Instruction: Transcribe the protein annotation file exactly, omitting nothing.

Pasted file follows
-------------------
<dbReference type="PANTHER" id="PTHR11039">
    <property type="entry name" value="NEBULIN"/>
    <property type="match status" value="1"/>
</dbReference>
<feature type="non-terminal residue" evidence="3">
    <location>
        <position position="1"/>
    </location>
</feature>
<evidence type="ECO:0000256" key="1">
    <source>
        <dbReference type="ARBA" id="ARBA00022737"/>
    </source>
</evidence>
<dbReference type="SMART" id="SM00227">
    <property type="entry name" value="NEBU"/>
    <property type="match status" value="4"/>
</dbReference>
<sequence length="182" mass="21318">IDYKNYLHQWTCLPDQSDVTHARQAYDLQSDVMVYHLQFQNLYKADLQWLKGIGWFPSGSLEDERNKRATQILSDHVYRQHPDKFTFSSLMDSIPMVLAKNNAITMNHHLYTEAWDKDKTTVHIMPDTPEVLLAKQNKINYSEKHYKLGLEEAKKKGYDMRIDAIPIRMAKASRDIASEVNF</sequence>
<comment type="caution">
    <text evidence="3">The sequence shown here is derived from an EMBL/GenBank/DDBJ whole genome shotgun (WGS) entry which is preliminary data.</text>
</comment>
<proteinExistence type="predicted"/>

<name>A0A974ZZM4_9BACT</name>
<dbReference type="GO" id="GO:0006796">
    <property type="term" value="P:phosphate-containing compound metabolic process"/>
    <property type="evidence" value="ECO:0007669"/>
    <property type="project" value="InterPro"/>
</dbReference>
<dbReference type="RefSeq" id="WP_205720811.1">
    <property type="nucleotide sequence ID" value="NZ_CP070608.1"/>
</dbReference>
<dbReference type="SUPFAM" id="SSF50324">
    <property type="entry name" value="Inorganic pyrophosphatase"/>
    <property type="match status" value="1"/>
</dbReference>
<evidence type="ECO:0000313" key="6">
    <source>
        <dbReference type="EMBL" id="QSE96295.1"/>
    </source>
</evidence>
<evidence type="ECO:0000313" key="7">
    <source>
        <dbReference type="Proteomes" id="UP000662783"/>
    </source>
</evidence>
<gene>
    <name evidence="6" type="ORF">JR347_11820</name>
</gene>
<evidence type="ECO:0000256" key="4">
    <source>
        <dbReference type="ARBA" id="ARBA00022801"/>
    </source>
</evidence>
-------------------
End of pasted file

<dbReference type="PANTHER" id="PTHR11039">
    <property type="entry name" value="NEBULIN"/>
    <property type="match status" value="1"/>
</dbReference>
<feature type="non-terminal residue" evidence="3">
    <location>
        <position position="1"/>
    </location>
</feature>
<evidence type="ECO:0000256" key="1">
    <source>
        <dbReference type="ARBA" id="ARBA00022737"/>
    </source>
</evidence>
<dbReference type="SMART" id="SM00227">
    <property type="entry name" value="NEBU"/>
    <property type="match status" value="4"/>
</dbReference>
<sequence length="182" mass="21318">IDYKNYLHQWTCLPDQSDVTHARQAYDLQSDVMVYHLQFQNLYKADLQWLKGIGWFPSGSLEDERNKRATQILSDHVYRQHPDKFTFSSLMDSIPMVLAKNNAITMNHHLYTEAWDKDKTTVHIMPDTPEVLLAKQNKINYSEKHYKLGLEEAKKKGYDMRIDAIPIRMAKASRDIASEVNF</sequence>
<comment type="caution">
    <text evidence="3">The sequence shown here is derived from an EMBL/GenBank/DDBJ whole genome shotgun (WGS) entry which is preliminary data.</text>
</comment>
<proteinExistence type="predicted"/>

<name>A0A974ZZM4_9BACT</name>
<dbReference type="GO" id="GO:0006796">
    <property type="term" value="P:phosphate-containing compound metabolic process"/>
    <property type="evidence" value="ECO:0007669"/>
    <property type="project" value="InterPro"/>
</dbReference>
<dbReference type="RefSeq" id="WP_205720811.1">
    <property type="nucleotide sequence ID" value="NZ_CP070608.1"/>
</dbReference>
<dbReference type="SUPFAM" id="SSF50324">
    <property type="entry name" value="Inorganic pyrophosphatase"/>
    <property type="match status" value="1"/>
</dbReference>
<evidence type="ECO:0000313" key="6">
    <source>
        <dbReference type="EMBL" id="QSE96295.1"/>
    </source>
</evidence>
<evidence type="ECO:0000313" key="7">
    <source>
        <dbReference type="Proteomes" id="UP000662783"/>
    </source>
</evidence>
<gene>
    <name evidence="6" type="ORF">JR347_11820</name>
</gene>
<evidence type="ECO:0000256" key="4">
    <source>
        <dbReference type="ARBA" id="ARBA00022801"/>
    </source>
</evidence>